Thursday, July 19, 2012

Main Stage Speaker, from behind the stage

It was fascinating to watch the aftermath of the first night of the youth gathering. Nadia, my tremendous wife, was the main speaker for that one night, and the work she did to create her presentation (based on the reaction from the gathering) was well worth it. I've been to a few of these gatherings, and the speakers are always good. She seems to have had a more significant impact, though, than many of the other speakers I've heard over other years.

Obviously I may be biased, and I'm certainly not trying to take anything away from the other speakers from other years. I've always appreciated what they've had to say. What I notice, though, is that the youth who are at the gathering felt more of a connection with her more than they did with other people.

And I think I have an idea why. I could be wrong, but I think I have at least part of an idea why.

Nadia's not afraid to tell the truth. She's not afraid to tell the truth about the world, about herself, and about G-d.

In addition, she has a compelling and engaging way of connecting those three things together.

It seems to me that one of the things that young people (who are trying to figure out where they belong in the world) need and desire is adults who will tell them the truth. But it's not enough to tell the truth ~ young people also need adults who will listen to the truth about who they are, to the truth about what it means to be a teenager in their location in the world today.

In the wake of her talk last night, Nadia has been continually approached by youth and adults who have shared with her how much she meant to them. I didn't argue with any of them, but I'd be willing to bet that they're less moved by Nadia and more moved by their encounter with G-d.

Because that's what I experienced from the event last night ~ the speaker on the stage telling young people the truth about themselves, and the truth about G-d, in a way that gave them enough permission to be able experience Holy Spirit as more than the excitement of a huge gathering ~ and which gave them the vulnerability to allow Holy Spirit to have an impact on the deepest parts of their being.


Wednesday, July 18, 2012

Youth Gathering Culture

Any time I go to a new city, I try to pay attention to the ethos of the place. Each city has a different character, and (since I don't like to appear to be a tourist) I try to fit in as well as possible. I'm fully confident that I regularly fail; nonetheless, I try to pay attention and make myself belong.

I've arrived last night in New Orleans for a part of the ELCA Youth Gathering. I've been to these events before, but always as a leader with a group of students. This is the first time I've been completely free to be an observer.

Most of the time, a convention doesn't change the character of a city. Smaller conventions might meet in smaller cities, where they'll be noticed … but life will continue in that place with relatively little interruption. And when smaller conventions are in bigger cities, there's even less impact. When bigger conventions happen, the city might notice (especially if there's something particularly unusual about the convention-goers … think Star Trek conventions); but even if the city notices, there's not a huge amount of impact.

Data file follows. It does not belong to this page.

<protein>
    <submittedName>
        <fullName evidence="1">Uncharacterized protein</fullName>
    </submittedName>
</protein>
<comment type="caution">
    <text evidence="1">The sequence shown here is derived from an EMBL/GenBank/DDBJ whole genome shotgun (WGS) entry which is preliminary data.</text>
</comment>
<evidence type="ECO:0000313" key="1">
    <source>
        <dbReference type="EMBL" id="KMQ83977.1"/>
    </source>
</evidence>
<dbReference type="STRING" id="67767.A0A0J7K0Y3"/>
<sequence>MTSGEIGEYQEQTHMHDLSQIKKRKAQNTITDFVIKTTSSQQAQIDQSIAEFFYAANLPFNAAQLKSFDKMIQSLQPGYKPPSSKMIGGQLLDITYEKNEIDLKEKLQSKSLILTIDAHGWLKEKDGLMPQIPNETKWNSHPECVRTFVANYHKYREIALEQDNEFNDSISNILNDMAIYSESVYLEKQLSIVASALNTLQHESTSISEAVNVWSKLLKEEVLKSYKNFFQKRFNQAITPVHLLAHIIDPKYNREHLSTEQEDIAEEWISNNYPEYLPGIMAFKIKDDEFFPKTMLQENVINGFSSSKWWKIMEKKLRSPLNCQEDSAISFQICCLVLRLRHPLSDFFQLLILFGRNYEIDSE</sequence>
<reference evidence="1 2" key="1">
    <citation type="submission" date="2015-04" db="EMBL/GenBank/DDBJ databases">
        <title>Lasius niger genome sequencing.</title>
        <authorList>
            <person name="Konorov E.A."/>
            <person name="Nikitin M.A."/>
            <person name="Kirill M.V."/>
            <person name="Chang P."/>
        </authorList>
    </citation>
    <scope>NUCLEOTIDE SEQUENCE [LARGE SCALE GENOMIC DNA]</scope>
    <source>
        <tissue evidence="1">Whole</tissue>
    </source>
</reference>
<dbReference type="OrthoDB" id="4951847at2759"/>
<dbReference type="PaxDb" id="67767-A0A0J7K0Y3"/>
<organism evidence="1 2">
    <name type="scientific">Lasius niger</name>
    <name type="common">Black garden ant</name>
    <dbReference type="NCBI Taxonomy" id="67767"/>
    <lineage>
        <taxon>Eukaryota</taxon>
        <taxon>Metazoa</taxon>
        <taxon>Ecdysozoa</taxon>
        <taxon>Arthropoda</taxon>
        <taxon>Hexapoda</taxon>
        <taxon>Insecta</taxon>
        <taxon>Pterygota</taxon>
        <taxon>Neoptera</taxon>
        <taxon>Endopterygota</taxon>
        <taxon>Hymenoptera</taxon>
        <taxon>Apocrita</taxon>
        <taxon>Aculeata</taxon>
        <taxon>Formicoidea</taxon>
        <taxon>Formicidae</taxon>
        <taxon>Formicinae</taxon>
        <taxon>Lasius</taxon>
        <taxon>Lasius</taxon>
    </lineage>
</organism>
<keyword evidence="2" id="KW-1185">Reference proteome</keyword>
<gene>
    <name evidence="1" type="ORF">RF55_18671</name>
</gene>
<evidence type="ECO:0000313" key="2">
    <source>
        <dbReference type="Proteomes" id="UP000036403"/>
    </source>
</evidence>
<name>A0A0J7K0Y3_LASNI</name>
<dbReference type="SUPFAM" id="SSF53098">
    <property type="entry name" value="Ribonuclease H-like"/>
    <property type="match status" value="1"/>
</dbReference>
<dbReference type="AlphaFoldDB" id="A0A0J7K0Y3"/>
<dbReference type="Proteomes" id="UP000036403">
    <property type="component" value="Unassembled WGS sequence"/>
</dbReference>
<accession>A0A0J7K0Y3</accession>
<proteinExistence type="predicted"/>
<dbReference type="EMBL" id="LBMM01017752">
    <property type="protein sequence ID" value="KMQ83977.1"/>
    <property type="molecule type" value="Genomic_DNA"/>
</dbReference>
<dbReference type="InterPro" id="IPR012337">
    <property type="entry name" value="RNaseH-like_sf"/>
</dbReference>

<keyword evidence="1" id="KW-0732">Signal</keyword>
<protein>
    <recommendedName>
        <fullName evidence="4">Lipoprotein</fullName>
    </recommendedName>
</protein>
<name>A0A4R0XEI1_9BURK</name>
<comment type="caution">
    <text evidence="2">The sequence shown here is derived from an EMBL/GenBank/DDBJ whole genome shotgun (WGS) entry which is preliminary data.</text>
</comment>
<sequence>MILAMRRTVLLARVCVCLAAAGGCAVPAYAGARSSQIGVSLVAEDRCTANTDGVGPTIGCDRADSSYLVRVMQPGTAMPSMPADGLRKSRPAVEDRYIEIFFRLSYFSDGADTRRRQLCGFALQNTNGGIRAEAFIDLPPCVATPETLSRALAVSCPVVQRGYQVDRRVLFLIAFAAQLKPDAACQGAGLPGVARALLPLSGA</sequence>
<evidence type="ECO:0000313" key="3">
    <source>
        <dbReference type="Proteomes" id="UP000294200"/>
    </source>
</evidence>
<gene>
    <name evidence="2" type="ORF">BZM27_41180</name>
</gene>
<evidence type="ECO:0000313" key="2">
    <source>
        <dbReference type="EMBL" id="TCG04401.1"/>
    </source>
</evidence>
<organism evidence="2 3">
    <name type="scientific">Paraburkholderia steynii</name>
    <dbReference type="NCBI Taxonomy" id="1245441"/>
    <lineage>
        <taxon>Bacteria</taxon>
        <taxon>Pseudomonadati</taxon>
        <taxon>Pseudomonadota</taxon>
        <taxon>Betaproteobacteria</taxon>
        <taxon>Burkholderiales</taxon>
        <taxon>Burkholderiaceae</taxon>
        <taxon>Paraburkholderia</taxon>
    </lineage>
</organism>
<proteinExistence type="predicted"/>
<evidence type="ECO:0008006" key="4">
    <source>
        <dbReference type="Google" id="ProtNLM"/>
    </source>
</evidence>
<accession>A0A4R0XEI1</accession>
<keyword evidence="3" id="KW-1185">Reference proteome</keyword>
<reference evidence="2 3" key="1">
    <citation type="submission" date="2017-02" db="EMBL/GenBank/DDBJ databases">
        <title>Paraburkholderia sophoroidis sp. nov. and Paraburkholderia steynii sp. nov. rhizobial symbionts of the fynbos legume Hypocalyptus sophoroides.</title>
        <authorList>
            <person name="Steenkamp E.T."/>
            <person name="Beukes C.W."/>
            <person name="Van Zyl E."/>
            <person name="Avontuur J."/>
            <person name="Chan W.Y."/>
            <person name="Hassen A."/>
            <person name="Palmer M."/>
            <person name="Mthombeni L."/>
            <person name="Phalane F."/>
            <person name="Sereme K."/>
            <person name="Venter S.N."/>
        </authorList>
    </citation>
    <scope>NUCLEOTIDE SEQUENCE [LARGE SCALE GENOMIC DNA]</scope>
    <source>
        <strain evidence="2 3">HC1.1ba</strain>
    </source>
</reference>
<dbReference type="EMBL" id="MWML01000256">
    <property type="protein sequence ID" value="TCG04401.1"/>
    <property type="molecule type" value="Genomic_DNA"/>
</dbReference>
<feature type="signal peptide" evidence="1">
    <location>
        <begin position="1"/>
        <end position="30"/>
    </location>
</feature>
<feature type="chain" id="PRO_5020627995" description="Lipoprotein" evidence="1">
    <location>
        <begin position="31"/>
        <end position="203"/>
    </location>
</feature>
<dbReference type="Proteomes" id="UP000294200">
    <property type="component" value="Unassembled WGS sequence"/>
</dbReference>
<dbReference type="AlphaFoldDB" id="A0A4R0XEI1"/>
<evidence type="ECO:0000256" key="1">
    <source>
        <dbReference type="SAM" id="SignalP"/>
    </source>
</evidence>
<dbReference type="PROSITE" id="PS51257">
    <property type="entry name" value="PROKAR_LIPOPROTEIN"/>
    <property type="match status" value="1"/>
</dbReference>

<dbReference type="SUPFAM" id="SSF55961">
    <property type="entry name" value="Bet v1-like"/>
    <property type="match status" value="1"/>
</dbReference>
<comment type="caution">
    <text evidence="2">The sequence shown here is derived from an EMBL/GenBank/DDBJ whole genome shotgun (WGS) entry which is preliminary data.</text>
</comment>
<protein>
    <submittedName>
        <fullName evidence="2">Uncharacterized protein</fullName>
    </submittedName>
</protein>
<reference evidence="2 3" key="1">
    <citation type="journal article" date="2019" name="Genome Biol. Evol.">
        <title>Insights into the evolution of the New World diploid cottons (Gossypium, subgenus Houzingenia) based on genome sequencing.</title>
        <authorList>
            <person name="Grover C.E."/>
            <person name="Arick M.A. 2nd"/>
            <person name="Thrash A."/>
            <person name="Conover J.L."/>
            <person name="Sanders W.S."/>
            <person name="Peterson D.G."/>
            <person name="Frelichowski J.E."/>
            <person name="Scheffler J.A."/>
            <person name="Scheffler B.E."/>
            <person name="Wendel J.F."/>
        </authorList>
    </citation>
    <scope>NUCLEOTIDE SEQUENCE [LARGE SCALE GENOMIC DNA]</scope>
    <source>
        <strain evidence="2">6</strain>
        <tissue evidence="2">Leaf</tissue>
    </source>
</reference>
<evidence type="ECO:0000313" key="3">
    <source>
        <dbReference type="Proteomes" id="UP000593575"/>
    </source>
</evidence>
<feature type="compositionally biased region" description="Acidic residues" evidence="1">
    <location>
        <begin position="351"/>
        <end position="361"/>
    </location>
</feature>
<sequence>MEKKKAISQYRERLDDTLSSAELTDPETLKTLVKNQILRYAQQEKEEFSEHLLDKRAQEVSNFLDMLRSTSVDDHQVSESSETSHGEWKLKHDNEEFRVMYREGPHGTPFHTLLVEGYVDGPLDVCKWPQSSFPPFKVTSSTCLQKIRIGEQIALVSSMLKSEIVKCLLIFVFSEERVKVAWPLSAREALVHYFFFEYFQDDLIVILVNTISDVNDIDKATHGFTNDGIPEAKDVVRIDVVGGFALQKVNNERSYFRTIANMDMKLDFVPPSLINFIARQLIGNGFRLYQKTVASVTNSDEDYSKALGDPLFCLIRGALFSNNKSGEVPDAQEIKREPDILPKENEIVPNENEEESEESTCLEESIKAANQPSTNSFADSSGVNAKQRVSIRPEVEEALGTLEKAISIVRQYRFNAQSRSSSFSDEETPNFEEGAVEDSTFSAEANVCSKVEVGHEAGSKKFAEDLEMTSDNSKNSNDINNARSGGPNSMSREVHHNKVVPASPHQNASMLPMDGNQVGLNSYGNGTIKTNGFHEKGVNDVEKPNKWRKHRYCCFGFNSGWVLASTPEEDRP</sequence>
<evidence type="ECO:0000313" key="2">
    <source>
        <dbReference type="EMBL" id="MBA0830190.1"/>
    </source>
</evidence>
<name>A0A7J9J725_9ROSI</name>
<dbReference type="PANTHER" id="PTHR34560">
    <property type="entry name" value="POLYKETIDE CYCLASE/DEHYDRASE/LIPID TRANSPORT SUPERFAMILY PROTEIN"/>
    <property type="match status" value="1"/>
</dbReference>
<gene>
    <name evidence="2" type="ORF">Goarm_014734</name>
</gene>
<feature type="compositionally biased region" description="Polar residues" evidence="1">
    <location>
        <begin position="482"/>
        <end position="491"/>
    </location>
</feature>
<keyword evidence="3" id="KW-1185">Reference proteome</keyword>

However, most conventions don't attract over 30,000 participants. And this event, the ELCA Youth Gathering, might be the only regularly-held event that brings in 20,000 high school students into the same place. So it's notable in that regard.

But it's also notable from another perspective. As much as I might try to blend in to the culture of the city, that's impossible to do as part of this gathering. See, the culture of the city has been transformed simply by the presence of so many young people walking around its streets.

And beyond that, the Youth Gathering has its own culture, which gets superimposed onto the city where the event is happening. For instance, in most cities you go to, people don't walk down the street greeting strangers; people don't give gifts to each other, or receive gifts from each other, on a whim. Youth gathering culture says that it's ok to give and receive gifts, to talk with complete strangers as if you've known each other for years, and to ask for hugs from people you've never met before.

It's fascinating to me to see the relative anonymity of an urban center temporarily pushed aside by the anonymous familiarity of a youth gathering.

It has to be empowering for high school students, even if they don't recognize it, to have such an impact on a city. I'm sure it must give them a sense of agency that allows them to break out, even just a little bit, from the mold in which they find themselves. Whether the mold in which they find themselves is 'geeky-chess-club-member' or 'cheerleader,' 'valedictorian' or 'drop-out,' 'music nerd' or 'popular jock,' or any of the myriad others that students find and create to categorize one another, this kind of gathering gives them a chance (even if they don't experience any different in the context of their own youth group) to experience that box cracking open some.